The Boy in the Striped Pajamas
Distributed by: Walt Disney Studios Motion Pictures
Reviewed by Melissa Minners
I was looking for something to watch - something dramatic and historical, not just an entertainment piece. I actually was looking to see The Book Thief, but, that movie not being available to me at the moment, I was offered a different film set in the same era. And so it was that I found myself watching a film I hadn't heard of before - The Boy in the Striped Pajamas.
Set during the Holocaust, The Boy in the Striped Pajamas follows Bruno (Asa Butterfield), an eight-year-old boy whose father (David Thewlis) is a Nazi soldier. Upon receiving a promotion, Bruno's father tells his family that they will be leaving Berlin and relocating to a new home on the countryside. Bruno is upset to be leaving the home he loves and his friends, but his mother (Vera Farmiga) and twelve-year-old sister (Amber Beattie) look at this new move as an adventure. Bruno's grandfather (Richard Johnson) is proud of his son's achievement, but his grandmother (Sheila Hancock) is horrified at the new position her son has taken.
Upon arriving at their new home, the family soon realizes it is not what they expected. Soldiers traipse in and out of the home. One in particular, Lt. Kurt Kotler (Rupert Friend), takes a particular interest in Bruno's sister, but Bruno has an immediate distrust of the man, perhaps sensing the brutality that lies beneath the charm. Bruno is completely distraught about his new living arrangement. He has been told he cannot leave the grounds of his new home and the only children he can see live some distance away on what he believes is a farm.
Despite what he has been told, Bruno is an adventurer and he heads off into the woods behind his house, eventually coming upon a barbed wire fence surrounding the "farm" he saw from his bedroom window. It is there that he meets a boy his age named Shmuel (Jack Scanlon). As he begins to find ways to play with this young boy through the barbed wire, he soon learns that what he has been told about Jews and the camps they are living in is not true. But why would his father's tutor (Jim Norton) lie to him and what harm could there be in playing with another child his age, despite their differences?
The Boy in the Striped Pajamas was based on the novel of the same name by John Boyne. Many who have read the book and/or seen the film have found fault with the book's premise, saying that the relationship that develops between these two young boys on either side of the death camp fence is not plausible. I think that these individuals are missing the point entirely. The Boy in the Striped Pajamas is not about an implausible friendship formed between two boys separated by barbed wire during the Holocaust.
There has to come a time when people don't just see a movie for its face value and start to look at what lies beneath - the symbolism of things. Bruno's view of the world is what is important. It is his naivety that we are meant to see, but not as Bruno's per se. In reality, his naivety is actually symbolic of that of the German people as a whole, who refused to see the reality of what was happening right under their noses. They lapped up the propaganda about the Jews, the camps that the Nazis moved them to, the lies about the soldiers and how they would help keep them safe. Very few argued with these ideas and those that did were punished severely.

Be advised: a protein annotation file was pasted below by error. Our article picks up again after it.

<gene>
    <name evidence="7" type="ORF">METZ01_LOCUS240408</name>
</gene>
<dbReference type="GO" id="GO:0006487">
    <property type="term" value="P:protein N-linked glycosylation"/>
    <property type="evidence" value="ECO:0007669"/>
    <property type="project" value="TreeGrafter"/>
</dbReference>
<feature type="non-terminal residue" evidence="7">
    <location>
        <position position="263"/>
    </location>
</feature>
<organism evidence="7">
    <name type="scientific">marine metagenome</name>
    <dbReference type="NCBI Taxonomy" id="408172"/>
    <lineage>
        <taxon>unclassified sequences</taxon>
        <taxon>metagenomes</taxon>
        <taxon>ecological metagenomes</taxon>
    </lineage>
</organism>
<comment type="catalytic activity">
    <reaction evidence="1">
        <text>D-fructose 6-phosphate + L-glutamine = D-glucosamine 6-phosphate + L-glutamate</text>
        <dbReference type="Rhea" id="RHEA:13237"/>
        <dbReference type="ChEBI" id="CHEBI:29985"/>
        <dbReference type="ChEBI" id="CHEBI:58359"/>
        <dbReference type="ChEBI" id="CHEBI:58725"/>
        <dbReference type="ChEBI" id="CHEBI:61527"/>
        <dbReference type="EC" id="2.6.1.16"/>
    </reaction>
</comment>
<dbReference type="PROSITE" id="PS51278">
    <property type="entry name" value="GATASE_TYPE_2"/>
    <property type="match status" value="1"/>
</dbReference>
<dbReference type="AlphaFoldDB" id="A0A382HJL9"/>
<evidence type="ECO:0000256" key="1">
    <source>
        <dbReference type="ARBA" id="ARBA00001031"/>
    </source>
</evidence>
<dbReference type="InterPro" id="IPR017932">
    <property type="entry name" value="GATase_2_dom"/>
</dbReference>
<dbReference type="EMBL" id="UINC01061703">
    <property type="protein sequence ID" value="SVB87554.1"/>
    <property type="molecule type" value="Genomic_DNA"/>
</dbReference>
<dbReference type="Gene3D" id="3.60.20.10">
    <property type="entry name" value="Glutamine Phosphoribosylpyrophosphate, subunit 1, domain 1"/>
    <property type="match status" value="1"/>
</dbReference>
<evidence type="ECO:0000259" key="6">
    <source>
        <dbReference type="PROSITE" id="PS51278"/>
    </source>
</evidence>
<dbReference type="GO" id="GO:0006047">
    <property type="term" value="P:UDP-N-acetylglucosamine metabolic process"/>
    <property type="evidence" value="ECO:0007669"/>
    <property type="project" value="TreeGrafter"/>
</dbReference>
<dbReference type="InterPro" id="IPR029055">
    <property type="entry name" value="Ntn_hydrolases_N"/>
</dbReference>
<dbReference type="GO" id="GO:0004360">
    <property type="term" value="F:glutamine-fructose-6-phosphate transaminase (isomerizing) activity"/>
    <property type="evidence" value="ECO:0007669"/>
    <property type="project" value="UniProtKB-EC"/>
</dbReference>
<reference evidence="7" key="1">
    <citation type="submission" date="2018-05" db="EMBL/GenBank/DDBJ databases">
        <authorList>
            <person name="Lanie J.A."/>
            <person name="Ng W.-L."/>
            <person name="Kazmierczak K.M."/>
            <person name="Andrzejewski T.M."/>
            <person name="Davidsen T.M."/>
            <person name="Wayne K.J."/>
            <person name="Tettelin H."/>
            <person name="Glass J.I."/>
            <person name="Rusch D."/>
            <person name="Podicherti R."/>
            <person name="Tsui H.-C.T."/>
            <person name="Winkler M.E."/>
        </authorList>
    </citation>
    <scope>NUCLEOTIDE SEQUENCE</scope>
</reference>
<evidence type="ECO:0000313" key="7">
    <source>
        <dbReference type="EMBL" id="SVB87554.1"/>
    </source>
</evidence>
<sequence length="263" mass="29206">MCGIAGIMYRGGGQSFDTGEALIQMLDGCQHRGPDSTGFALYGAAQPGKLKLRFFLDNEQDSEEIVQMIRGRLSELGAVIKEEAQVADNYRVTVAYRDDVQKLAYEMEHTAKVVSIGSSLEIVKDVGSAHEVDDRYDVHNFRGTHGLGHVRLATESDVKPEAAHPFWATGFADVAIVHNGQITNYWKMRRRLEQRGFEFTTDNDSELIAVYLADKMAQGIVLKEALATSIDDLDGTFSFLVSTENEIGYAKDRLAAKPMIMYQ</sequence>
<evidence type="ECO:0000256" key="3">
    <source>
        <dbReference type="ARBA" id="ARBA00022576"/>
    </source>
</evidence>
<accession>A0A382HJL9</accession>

Bruno's sister represents those children who became indoctrinated with Nazi propaganda, eventually serving their government as members of the Nazi youth groups. His mother represents those in Nazi Germany who chose to accept what was happening, ignoring the horrors and choosing to believe that it would all be over soon. She realizes all too late just what she has allowed her children to be exposed to...she realizes too late that Jews are humans just like herself and don't deserve to be treated the way they are at the camp. And yet, like those many individuals who either pretended not to know or were actually that naive, when she did finally understand it all, she did nothing to stop it. Instead, she chose to push the horror away, demanding to move away from it so she could not see or smell it.
Bruno's father represents those Nazi officers who truly believed they were doing the right thing...who believed in duty over reasoning and carried out their duties as ordered. To Bruno's father, what happens at the end of this film represents a horrible accident, but I doubt it would change his mind about his duty. Bruno and Shmuel are the people who saw no difference between themselves, choosing to enjoy each other's company despite the dangers...or perhaps in spite of them. Their acceptance of one another despite their differences is a message to us all and what happens to these two boys serves as a reminder of what horrors await should we decide to ignore the signs or play dumb and allow the same thing to happen again.
The Boy in the Striped Pajamas is filled with symbolism and that is what the critics should have been focusing on - not the storyline, but the story behind the storyline and the messages the movie and the book meant to teach. For that reason alone, I would recommend this film, never mind the excellent acting, particularly by the young members of the cast. In my opinion The Boy in the Striped Pajamas is an important film for all to see.